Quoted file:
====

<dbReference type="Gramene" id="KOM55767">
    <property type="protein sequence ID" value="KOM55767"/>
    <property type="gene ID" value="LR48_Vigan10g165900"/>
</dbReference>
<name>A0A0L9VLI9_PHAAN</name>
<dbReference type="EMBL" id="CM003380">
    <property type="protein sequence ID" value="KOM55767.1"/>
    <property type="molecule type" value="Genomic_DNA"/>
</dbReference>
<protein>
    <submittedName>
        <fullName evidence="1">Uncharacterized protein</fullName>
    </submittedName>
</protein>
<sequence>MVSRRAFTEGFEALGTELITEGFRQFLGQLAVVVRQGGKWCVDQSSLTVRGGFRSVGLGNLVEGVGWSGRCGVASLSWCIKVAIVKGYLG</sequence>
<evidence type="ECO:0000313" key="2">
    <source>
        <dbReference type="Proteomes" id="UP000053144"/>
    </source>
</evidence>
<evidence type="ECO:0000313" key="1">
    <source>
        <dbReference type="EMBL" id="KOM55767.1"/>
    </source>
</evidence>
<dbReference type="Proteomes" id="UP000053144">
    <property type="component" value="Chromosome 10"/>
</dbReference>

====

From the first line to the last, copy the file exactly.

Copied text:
<dbReference type="Gramene" id="KOM55767">
    <property type="protein sequence ID" value="KOM55767"/>
    <property type="gene ID" value="LR48_Vigan10g165900"/>
</dbReference>
<name>A0A0L9VLI9_PHAAN</name>
<dbReference type="EMBL" id="CM003380">
    <property type="protein sequence ID" value="KOM55767.1"/>
    <property type="molecule type" value="Genomic_DNA"/>
</dbReference>
<protein>
    <submittedName>
        <fullName evidence="1">Uncharacterized protein</fullName>
    </submittedName>
</protein>
<sequence>MVSRRAFTEGFEALGTELITEGFRQFLGQLAVVVRQGGKWCVDQSSLTVRGGFRSVGLGNLVEGVGWSGRCGVASLSWCIKVAIVKGYLG</sequence>
<evidence type="ECO:0000313" key="2">
    <source>
        <dbReference type="Proteomes" id="UP000053144"/>
    </source>
</evidence>
<evidence type="ECO:0000313" key="1">
    <source>
        <dbReference type="EMBL" id="KOM55767.1"/>
    </source>
</evidence>
<dbReference type="Proteomes" id="UP000053144">
    <property type="component" value="Chromosome 10"/>
</dbReference>